Much of the rain that falls on Earth began as snow high in the atmosphere. As it falls through warmer layers of air, the snowflakes melt and form water droplets. The details of this melting process have been difficult to capture experimentally, but a new computational model may provide insight. The basic process has a couple stages. As snow begins to melt, surface tension draws the water into concave areas nearby. When those regions fill up, the water flows out and merges with neighboring liquid, forming water droplets around a melting ice core.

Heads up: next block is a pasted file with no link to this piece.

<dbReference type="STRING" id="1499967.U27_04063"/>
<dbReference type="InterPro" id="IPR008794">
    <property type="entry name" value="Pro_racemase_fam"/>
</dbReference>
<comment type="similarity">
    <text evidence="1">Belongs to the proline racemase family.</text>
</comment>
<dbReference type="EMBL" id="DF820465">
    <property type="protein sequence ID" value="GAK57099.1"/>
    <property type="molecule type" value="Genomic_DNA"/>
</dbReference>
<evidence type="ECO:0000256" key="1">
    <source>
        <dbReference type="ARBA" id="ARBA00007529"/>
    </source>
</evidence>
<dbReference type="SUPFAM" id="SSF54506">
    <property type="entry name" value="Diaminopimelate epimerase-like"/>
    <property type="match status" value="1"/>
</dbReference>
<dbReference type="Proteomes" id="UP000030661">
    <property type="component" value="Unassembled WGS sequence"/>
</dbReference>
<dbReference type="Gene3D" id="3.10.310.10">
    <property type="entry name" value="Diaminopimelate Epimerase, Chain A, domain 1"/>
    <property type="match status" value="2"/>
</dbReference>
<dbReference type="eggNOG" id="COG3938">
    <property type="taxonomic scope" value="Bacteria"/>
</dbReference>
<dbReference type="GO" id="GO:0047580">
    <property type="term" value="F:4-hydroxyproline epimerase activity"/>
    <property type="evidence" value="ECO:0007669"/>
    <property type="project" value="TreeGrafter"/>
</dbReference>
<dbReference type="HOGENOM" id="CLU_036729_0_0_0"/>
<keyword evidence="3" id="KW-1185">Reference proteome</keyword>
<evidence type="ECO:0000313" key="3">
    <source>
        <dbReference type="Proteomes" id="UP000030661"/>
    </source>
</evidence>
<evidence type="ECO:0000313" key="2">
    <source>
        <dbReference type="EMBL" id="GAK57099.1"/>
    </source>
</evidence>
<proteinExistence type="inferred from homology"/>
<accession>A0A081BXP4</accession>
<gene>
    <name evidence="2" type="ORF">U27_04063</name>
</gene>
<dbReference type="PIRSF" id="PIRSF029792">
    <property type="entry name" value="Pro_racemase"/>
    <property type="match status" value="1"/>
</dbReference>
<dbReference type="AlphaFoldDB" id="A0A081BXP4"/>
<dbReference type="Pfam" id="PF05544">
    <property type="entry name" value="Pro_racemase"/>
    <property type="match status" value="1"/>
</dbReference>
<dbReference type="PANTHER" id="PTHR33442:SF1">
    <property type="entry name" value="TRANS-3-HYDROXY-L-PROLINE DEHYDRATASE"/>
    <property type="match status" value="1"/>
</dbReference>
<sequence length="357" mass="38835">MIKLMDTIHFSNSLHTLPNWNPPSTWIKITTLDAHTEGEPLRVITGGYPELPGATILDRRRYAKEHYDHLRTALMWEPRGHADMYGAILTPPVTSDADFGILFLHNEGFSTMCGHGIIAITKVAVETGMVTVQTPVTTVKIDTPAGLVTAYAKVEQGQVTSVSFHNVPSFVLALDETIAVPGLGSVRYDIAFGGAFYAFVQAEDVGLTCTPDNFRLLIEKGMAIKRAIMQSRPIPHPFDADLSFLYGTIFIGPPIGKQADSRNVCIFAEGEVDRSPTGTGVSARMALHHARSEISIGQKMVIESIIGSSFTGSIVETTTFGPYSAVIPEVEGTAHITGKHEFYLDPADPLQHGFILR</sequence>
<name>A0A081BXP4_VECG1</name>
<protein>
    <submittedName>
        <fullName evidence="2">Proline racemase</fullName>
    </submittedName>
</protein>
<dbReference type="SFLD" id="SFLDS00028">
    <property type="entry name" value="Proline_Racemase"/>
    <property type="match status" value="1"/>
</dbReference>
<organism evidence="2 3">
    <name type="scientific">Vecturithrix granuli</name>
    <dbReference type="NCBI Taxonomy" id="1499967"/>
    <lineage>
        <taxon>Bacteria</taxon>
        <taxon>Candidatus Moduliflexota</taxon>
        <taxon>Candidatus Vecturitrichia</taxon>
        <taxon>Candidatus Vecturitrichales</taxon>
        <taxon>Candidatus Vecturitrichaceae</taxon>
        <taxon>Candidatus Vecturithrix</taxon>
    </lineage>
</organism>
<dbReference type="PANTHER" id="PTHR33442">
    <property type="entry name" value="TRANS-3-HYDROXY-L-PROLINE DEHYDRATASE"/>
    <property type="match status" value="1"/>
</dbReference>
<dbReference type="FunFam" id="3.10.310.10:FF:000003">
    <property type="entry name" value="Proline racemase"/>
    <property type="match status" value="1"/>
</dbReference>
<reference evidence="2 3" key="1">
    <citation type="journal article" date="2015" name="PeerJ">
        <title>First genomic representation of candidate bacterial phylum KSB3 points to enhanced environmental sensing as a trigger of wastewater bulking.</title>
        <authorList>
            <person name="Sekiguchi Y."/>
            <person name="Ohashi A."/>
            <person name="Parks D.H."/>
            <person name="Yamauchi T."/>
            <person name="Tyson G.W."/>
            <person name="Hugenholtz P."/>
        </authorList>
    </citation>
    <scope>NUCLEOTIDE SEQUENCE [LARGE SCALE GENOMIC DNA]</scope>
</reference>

Although this same sequence was observed for many types of snow, scientists also observed some important differences between rimed and unrimed snowflakes. Rime forms when supercooled water droplets freeze onto the surface of a snowflake. Lightly rimed snow still looks light and fluffy, like the animation above, but heavily rimed snow forms denser and more spherical chunks. Because there are lots of porous gaps in heavily rimed snow, water tends to gather there during initial melting. Rimed snow was also more likely to form one large water droplet rather than breaking into multiple droplets like snow with less rime. For more, check out NASA’s video and the Bad Astronomy write-up. (Image credit: NASA, source; research credit: J. Leinonen and A. von Lerber; via Bad Astronomy; submitted by Kam Yung-Soh)